13. In view of the aforesaid findings of the Tribunal that the main service rendered by the assessee to its client-hotels was advertisement, publicity and sales promotion keeping in mind their mutual interest and, in that context, the use of trademark, trade name or the stylized “S” or other enumerated services referred to in the agreement with the assessee were incidental to the said main service, it rightly concluded, in our view, that the payments received were neither in the nature of royalty under Section 9(1)(vi) read with explanation 2 or in the nature of fee for technical services under Section 9(1)(vii) read with explanation 2 or taxable under Article 12 of the DTAA. The payments received were thus, rightly held by the Tribunal, to be in the nature of business income. And since the assessee admittedly does not have a permanent establishment under the Article 7 of the DTAA „business income‟ received by the assessee cannot be brought to tax in India. The findings of the Tribunal on this account cannot be faulted. The Tribunal pointedly observed that there was no evidence brought on record by the Revenue to enable them to hold that the agreement was a colourable device, in particular, that the payments received were for use of trade mark, brand name and stylized mark “S”. We agree with reasoning adopted by the Tribunal.”

There is no doubt that the main object of the RPC and the relevant provisions of the ALA was not the permission to use the trademarks, but granting and designating Jaypee as the promoter of the event and laying out the rights of the parties, particularly FOWC as regards the event, the spaces to be made available to it exclusively, the sole and exclusive rights over all event related activities, the right to exploit them commercially, etc. The use of the mark on the tickets sold by Jaypee was only incidental. The AAR‟s findings that the use of the mark and intellectual property rights benefited Jaypee, which paid for them, is entirely erroneous. Jaypee‟s permitted use, as it were, was for a limited duration and of an extremely restricted manner; this is contained in the definition of “permitted use” in the ALA:

Permitted use means incidental use of the Licensed Marks solely as part of the Artwork and the Licensed Materials in accordance with the Design Guidelines and strictly as approved by FOWC, for the purpose of hosting, staging and promoting the Event but, for the avoidance of doubt, not to include use for any merchandising or other products or service whatsoever, whether distributed free of charge or for sale.”

As event promoter and host Jaypee had to publicize the F1 Grand Prix Championship. Therefore, it was bound to use the F1 marks, logos and devices; however, it was not authorized to use the marks on any merchandise or service offered by it. This condition, in the opinion of the court, places the matter beyond the pale of controversy; the use of the trademarks were purely incidental. The conclusion of the AAR is therefore, incorrect. The answer to the question is that the amounts paid to FOWC by Jaypee were not “royalty” within the meaning of Article 13 of the DTAA, as they were business income and could not be brought to tax under the head of “royalty”.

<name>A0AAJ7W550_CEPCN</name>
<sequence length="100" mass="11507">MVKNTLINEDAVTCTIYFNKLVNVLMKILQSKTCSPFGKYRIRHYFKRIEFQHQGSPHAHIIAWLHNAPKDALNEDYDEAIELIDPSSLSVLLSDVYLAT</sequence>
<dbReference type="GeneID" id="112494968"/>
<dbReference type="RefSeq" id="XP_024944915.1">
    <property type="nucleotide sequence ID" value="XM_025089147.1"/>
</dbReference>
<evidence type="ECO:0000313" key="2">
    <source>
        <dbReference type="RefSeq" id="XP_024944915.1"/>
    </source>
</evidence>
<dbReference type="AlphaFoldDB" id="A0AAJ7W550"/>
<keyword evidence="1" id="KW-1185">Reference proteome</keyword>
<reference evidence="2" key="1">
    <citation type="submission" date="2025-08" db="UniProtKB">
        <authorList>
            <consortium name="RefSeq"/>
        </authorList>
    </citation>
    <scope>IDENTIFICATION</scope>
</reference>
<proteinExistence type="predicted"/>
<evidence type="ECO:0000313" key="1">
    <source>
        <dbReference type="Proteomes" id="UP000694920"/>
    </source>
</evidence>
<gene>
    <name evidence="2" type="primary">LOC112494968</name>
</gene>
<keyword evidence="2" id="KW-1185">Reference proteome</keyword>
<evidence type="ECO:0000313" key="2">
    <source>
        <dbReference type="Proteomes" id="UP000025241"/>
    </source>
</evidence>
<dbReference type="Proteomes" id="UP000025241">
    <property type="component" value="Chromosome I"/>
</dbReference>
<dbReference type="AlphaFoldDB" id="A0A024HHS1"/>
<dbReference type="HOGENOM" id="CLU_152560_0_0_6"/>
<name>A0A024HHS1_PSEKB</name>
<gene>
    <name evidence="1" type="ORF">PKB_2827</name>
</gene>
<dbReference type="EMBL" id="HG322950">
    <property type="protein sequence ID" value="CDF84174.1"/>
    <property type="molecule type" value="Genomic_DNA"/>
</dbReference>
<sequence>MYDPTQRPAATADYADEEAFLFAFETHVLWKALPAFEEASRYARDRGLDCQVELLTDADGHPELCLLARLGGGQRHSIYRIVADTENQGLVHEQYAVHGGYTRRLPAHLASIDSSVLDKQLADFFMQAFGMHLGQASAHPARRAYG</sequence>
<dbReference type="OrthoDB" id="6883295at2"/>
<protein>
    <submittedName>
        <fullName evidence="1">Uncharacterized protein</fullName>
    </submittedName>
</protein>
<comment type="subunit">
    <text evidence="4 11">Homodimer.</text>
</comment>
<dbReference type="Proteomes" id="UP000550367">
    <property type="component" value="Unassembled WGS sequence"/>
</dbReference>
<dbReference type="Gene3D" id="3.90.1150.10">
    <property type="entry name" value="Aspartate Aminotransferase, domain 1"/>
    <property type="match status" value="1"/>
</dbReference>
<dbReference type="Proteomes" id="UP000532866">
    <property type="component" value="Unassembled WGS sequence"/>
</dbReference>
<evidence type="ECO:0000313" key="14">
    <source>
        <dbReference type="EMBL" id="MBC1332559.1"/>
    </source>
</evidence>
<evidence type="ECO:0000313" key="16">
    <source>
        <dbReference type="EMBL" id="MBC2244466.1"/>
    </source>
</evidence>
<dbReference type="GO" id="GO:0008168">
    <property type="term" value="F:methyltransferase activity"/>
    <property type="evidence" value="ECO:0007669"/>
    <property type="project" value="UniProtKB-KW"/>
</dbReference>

Question No. 4: Whether the AAR erred in its interpretation of Section 195 in Jaypee’s application

74. Section 195 of the Income Tax Act reads as follows:

“195. Other sums

(1) Any person responsible for paying to a non- resident, not being a company, or to a foreign company, any interest (not being interest on securities) or any other sum chargeable under the provisions of this Act (not being income chargeable under the head” Salaries”3 ]) shall, at the time of credit of such income to the account of the payee or at the time of payment thereof in cash or by the issue of a cheque or draft or by any other mode, whichever is earlier, deduct income- tax thereon at the rates in force:

Provided that in the case of interest payable by the Government or a public sector bank within the meaning of clause (23D) of section 10 or a public financial institution within the meaning of that clause, deduction of tax shall be made only at the time of payment thereof in cash or by the issue of a cheque or draft or by any other mode.

Explanation.- For the purposes of this section, where any interest or other sum as aforesaid is credited to any account, whether called” Interest Payable Account” or” Suspense Account” or by any other name, in the books of account of the person liable to pay such income, such crediting shall be deemed to be credit of such income to the account of the payee and the provisions of this section shall apply accordingly.

(2) Where the person responsible for paying any such sum chargeable under this Act (other than interest on securities, and salary) to a non- resident considers that the whole of such sum would not be income chargeable in the case of the recipient, he may make an application 1 to the 2 Assessing] Officer to determine, 3 by general or special order], the appropriate proportion of such sum so chargeable, and upon such determination, tax shall be deducted under sub- section (1) only on that proportion of the sum which is so chargeable: